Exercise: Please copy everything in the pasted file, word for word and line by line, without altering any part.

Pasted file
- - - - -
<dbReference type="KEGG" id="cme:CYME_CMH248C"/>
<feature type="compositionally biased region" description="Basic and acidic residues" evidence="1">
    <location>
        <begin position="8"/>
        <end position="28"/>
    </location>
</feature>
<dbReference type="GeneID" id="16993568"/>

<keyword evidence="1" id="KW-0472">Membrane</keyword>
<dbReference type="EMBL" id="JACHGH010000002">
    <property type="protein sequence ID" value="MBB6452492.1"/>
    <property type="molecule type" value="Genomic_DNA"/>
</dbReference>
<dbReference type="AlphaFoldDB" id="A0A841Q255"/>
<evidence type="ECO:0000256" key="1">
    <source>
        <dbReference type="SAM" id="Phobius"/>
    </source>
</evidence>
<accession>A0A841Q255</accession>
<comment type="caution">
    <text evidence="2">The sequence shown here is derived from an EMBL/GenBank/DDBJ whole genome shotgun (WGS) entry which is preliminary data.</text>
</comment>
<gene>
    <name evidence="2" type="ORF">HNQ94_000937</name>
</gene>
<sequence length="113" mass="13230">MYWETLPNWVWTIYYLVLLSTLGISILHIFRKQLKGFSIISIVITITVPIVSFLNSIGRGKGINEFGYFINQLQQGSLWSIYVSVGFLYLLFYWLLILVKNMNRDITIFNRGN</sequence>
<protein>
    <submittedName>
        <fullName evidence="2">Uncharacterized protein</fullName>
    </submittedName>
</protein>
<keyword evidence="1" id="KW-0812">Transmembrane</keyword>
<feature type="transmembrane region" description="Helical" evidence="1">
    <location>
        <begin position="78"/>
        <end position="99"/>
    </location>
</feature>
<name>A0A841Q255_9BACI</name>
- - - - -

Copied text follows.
<dbReference type="KEGG" id="cme:CYME_CMH248C"/>
<feature type="compositionally biased region" description="Basic and acidic residues" evidence="1">
    <location>
        <begin position="8"/>
        <end position="28"/>
    </location>
</feature>
<dbReference type="GeneID" id="16993568"/>

<keyword evidence="1" id="KW-0472">Membrane</keyword>
<dbReference type="EMBL" id="JACHGH010000002">
    <property type="protein sequence ID" value="MBB6452492.1"/>
    <property type="molecule type" value="Genomic_DNA"/>
</dbReference>
<dbReference type="AlphaFoldDB" id="A0A841Q255"/>
<evidence type="ECO:0000256" key="1">
    <source>
        <dbReference type="SAM" id="Phobius"/>
    </source>
</evidence>
<accession>A0A841Q255</accession>
<comment type="caution">
    <text evidence="2">The sequence shown here is derived from an EMBL/GenBank/DDBJ whole genome shotgun (WGS) entry which is preliminary data.</text>
</comment>
<gene>
    <name evidence="2" type="ORF">HNQ94_000937</name>
</gene>
<sequence length="113" mass="13230">MYWETLPNWVWTIYYLVLLSTLGISILHIFRKQLKGFSIISIVITITVPIVSFLNSIGRGKGINEFGYFINQLQQGSLWSIYVSVGFLYLLFYWLLILVKNMNRDITIFNRGN</sequence>
<protein>
    <submittedName>
        <fullName evidence="2">Uncharacterized protein</fullName>
    </submittedName>
</protein>
<keyword evidence="1" id="KW-0812">Transmembrane</keyword>
<feature type="transmembrane region" description="Helical" evidence="1">
    <location>
        <begin position="78"/>
        <end position="99"/>
    </location>
</feature>
<name>A0A841Q255_9BACI</name>